Colorado public-access course becomes a potent partner for the state’s PGA Section
Despite its name, Colorado’s The Golf Club at Bear Dance — located halfway between Denver and Colorado Springs in the piney foothill suburb of Larkspur — has nothing to do with Jack Nicklaus.
That Bear did design Castle Pines, the famed private club not far up I-25, and a handful of other courses throughout the state. In 2006 he also reworked the Broadmoor’s private Mountain Course, which closed in 2016 due to, of all things, a landslide.
But Bear Dance is its own breed, though in look and feel it merits comparison with many of Nicklaus' mountain tracks.
Designed by four PGA of America members, including Brian Whitcomb, who was president of the PGA of America from 2007 to 2008 and has several other western layouts to his design credit, it’s the home course for the PGA’s Colorado Section and has picked up a slew of local accolades since opening in 2002.
"From a business standpoint, [the section] gave us four or five hundred advocates of Bear Dance through their membership, from different clubs in Colorado," Whitcomb says. "Their lease agreement had ended in Denver, they needed a place to go, we had a place, saw the mutual benefits, and the partnership was born on that. We love having them there. It was a good start. It gave us instant credibility, and also benefited the section. That’s how deals are supposed to be."
It’s easy to see why Bear Dance caught section members’ fancy from the start and remains a must-play two decades down the road. It’s dramatic and sometimes quirky, especially in its green complexes. It mixes get-your-attention challenge with flairs of design whimsy, with the drivable par-4 sixth hole’s paw-shaped bunker leading the way. It’s got the kind of big, beautiful practice area that is expected from a place brought to life by golf pros.
And though it’s just off the main interstate, it’s secluded.
"When we got the opportunity to do Bear Dance, I said to the other guys, ‘You know, we’re not supposed to get this kind of land. Jack Nicklaus or somebody like that is supposed to get it,'" Whitcomb says. "It’s that nice, and while it is just a couple hundred yards from the interstate, you are a world away. It’s pretty cool."
For this reason alone, Bear Dance stands out as the true daily-fee must-play in a golf-rich stretch of the Rocky Mountain Front Range, which also boasts popular layouts by Pete Dye (Plum Creek in Castle Rock), J. Press Maxwell (The Country Club at Woodmoor in Monument) and Arthur Hills (Heritage Eagle Bend in Aurora). The land underneath it is exceptional — and, unlike many modern courses, the property’s owner, Gene Taylor, didn’t want housing to dictate Bear Dance’s routing or character.
Taylor pitched the project to Whitcomb after playing Club West, one of Whitcomb’s courses in the Phoenix area.
"He had a vision: 'I own this magnificent piece of property, and I want people to see it, and the way to do it is to put a golf course on it.' It was an interesting perspective."
Whitcomb had recently sold another Arizona property, giving him the capital to bring three of his employees — Stuart Bruening, Corey Aurand and Dennis Hogan — into a design partnership. "We all moved up there, designed it, built it, and did all the work. These guys liked blue jeans as much as golf slacks."
He says bringing Bear Dance to life was truly a collaborative effort.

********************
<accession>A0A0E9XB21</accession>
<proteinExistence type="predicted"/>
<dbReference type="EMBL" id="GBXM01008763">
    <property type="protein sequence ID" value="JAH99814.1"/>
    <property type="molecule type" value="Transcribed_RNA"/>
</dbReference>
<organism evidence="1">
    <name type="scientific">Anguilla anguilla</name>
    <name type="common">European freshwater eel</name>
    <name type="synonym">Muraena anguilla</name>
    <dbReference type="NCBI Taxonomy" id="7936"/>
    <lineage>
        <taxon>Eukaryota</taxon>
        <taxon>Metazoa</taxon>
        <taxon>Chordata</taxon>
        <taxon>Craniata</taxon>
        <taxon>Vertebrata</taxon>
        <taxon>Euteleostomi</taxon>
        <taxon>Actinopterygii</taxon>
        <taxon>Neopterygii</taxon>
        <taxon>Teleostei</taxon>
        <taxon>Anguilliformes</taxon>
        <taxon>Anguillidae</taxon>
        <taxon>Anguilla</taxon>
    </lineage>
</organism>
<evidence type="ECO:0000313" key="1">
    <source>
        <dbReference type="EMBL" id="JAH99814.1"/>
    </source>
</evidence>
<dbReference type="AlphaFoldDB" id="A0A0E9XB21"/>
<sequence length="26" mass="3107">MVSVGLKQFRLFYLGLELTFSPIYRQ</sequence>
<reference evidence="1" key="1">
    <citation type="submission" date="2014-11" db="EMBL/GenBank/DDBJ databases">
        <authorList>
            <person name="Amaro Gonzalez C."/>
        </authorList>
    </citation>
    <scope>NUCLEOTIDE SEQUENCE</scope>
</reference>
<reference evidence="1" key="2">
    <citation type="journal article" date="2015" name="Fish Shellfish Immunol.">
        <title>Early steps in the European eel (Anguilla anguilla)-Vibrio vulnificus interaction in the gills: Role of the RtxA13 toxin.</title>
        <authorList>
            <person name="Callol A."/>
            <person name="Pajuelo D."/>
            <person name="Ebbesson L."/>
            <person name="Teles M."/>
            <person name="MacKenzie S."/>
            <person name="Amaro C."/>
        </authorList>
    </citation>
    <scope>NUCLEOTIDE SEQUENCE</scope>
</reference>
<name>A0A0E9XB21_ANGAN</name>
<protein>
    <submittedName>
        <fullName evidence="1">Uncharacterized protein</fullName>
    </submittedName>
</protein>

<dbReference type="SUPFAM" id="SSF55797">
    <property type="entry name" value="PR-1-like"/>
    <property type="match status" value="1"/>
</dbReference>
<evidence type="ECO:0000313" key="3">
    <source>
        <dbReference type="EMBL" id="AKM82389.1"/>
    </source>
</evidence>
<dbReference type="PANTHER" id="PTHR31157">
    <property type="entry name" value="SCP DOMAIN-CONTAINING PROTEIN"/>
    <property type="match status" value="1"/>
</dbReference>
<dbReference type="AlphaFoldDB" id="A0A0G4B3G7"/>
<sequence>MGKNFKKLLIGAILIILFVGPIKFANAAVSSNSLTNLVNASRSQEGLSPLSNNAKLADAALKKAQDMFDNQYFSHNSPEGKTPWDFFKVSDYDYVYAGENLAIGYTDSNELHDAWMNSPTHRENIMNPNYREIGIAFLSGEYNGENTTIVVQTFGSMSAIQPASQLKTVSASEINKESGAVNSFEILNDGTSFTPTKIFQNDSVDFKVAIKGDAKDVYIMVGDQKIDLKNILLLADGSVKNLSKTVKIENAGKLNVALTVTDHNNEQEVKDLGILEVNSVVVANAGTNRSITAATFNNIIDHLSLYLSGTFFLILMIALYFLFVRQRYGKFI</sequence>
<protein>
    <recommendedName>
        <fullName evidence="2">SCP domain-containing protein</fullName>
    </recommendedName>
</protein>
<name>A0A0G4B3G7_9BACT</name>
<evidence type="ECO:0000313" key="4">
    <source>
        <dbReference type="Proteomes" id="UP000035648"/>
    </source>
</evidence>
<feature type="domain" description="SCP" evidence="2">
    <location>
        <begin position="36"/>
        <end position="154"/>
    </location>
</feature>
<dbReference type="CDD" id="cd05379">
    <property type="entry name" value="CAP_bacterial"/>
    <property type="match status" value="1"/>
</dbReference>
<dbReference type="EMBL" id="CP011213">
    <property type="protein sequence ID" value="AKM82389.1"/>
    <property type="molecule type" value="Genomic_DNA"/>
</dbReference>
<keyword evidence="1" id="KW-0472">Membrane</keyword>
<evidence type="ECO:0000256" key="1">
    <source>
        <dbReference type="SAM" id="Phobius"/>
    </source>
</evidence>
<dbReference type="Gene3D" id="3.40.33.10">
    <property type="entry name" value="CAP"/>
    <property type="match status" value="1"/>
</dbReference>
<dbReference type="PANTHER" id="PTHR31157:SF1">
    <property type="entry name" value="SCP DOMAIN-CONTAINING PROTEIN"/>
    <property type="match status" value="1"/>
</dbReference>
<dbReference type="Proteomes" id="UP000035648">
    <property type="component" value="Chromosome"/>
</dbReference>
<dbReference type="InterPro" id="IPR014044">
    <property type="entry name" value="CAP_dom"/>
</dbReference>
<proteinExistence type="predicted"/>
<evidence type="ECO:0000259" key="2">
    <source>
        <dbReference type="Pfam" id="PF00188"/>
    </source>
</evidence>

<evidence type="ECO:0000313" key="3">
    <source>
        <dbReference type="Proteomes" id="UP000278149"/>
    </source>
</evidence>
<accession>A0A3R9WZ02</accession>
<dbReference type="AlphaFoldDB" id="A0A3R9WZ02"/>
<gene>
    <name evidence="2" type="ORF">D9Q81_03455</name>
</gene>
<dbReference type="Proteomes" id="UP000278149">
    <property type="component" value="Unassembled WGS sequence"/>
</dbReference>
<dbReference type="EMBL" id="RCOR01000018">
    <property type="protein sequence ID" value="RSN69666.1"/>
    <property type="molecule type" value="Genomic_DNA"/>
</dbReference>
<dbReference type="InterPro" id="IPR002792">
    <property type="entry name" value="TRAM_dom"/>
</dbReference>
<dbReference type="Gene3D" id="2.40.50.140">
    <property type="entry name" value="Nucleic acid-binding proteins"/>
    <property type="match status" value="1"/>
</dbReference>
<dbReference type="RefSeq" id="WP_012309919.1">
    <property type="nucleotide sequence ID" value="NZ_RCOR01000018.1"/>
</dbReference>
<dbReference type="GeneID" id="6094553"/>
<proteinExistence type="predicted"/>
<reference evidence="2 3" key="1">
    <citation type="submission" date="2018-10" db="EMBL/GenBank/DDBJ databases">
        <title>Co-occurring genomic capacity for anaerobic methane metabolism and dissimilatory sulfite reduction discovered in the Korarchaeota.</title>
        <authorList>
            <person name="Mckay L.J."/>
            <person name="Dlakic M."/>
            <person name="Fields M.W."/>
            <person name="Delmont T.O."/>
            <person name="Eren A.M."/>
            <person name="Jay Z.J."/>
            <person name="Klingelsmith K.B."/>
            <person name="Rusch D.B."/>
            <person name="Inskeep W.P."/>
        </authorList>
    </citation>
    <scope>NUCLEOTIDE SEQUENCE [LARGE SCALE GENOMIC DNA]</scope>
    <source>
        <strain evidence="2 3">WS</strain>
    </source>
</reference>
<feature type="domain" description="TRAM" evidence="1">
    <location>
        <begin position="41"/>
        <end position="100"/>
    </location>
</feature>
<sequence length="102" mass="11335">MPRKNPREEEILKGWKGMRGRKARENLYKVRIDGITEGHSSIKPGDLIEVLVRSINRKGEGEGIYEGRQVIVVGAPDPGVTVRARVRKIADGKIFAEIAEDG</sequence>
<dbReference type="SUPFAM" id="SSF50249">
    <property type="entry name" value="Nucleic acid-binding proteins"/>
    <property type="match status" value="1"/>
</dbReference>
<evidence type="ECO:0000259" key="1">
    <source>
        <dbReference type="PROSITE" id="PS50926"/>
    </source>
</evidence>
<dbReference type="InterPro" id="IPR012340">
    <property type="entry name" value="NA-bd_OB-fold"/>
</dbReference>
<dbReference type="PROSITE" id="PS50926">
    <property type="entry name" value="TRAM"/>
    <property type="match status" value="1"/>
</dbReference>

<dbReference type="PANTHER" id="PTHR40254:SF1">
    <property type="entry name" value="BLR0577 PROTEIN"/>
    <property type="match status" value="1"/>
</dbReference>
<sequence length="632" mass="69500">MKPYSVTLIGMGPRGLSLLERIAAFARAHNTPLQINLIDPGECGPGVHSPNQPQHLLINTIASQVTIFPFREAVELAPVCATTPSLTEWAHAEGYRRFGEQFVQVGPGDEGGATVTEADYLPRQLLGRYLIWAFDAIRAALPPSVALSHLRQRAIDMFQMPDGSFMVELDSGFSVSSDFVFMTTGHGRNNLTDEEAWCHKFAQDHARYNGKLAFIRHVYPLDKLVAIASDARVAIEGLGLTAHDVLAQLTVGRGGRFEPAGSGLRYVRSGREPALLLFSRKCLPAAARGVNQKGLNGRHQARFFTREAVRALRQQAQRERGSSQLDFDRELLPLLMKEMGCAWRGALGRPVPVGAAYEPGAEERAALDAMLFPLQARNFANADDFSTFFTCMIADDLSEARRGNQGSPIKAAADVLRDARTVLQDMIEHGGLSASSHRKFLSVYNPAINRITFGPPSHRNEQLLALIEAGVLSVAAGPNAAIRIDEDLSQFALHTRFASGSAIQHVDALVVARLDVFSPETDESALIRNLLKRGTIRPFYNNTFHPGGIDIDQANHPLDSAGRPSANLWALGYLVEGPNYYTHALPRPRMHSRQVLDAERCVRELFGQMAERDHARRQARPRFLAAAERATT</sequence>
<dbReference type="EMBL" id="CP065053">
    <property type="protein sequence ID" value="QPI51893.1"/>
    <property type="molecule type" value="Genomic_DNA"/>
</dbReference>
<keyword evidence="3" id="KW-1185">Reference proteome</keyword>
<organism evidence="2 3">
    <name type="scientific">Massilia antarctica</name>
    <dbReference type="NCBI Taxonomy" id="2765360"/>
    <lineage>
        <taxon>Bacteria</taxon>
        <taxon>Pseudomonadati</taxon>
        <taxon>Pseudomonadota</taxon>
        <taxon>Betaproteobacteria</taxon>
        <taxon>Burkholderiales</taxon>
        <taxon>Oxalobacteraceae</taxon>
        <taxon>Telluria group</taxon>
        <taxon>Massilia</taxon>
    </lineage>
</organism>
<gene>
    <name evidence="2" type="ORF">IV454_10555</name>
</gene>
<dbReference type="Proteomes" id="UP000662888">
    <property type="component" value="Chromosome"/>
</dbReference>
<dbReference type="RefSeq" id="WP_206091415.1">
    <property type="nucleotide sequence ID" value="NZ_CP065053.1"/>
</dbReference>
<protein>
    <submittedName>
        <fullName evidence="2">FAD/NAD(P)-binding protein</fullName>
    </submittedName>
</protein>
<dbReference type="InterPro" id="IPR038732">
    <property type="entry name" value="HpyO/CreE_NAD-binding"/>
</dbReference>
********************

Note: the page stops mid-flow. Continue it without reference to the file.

"I would hesitate to say that any of us drove the bus on any particular thing," Whitcomb says. "We had late afternoon conversations about where, for instance, the [irrigation] lake should go, since there’s so much elevation change. We had it on the ninth hole and ended up moving it to the 10th. Stuff like that ... what a green should be from a shot value standpoint, for instance. We were just a band of guys around the campfire, so to speak, asking, ‘OK, what are we gonna do here? Should the first fairway be lowered, or should there be more of a slope?’ It was that type of conversation.
"Stuart was our most visible onsite guy. We let him call the shots in the end. He did a great job."
Taylor had his say, too, particularly when it came to Bear Dance’s dramatic and picturesque 16th, with its tees perched a hundred feet above the fairway, opening up views of the distant Rockies and nearby buttes and hills.
"Gene said, 'I want to show you something,'" Whitcomb says. "We said, ‘That’s great, but how do we get a cart path up there? Or a tee box?’ You’re at 7,000 feet [elevation], and all of a sudden, with a little pond [guarding the green], distance became a real issue. But he showed us the possibility. He didn’t know how to do it, and I’m sure the first day, we didn’t either."
More great sites emerged from the landscape. Hole 17 is a jewel box of a par 3, playing over a pond and creek and to a green nestled into a wooded hillside. Holes two through four comprise a perfect portrait of woods-meets-meadow Colorado golf. The first part of the back nine skirts a broad valley before heading back into the forest.
Whitcomb calls it all a rare gift.
"My architecture philosophy is, nature already has a design, my job is to go out there and find it," he says. "That couldn’t be more true than at Bear Dance. All we had to do was eliminate some other possibilities, and there’s your design. We could have designed a hundred holes out there. It was handed to us."
After finalizing the PGA Colorado Section partnership, Whitcomb sold his stake and headed back to Oregon. He stays in touch with Bruening, who remains Bear Dance’s principal owner-operator.
"It’s been a lot of fun, a point of pride on how the guys carried the ball so beautifully," he says. "Building a golf course is personal. It’s art on a big canvas. You’re protective of it, and possessive of it. So it’s fun watching guys take care of things the way it should have been. I’m grateful."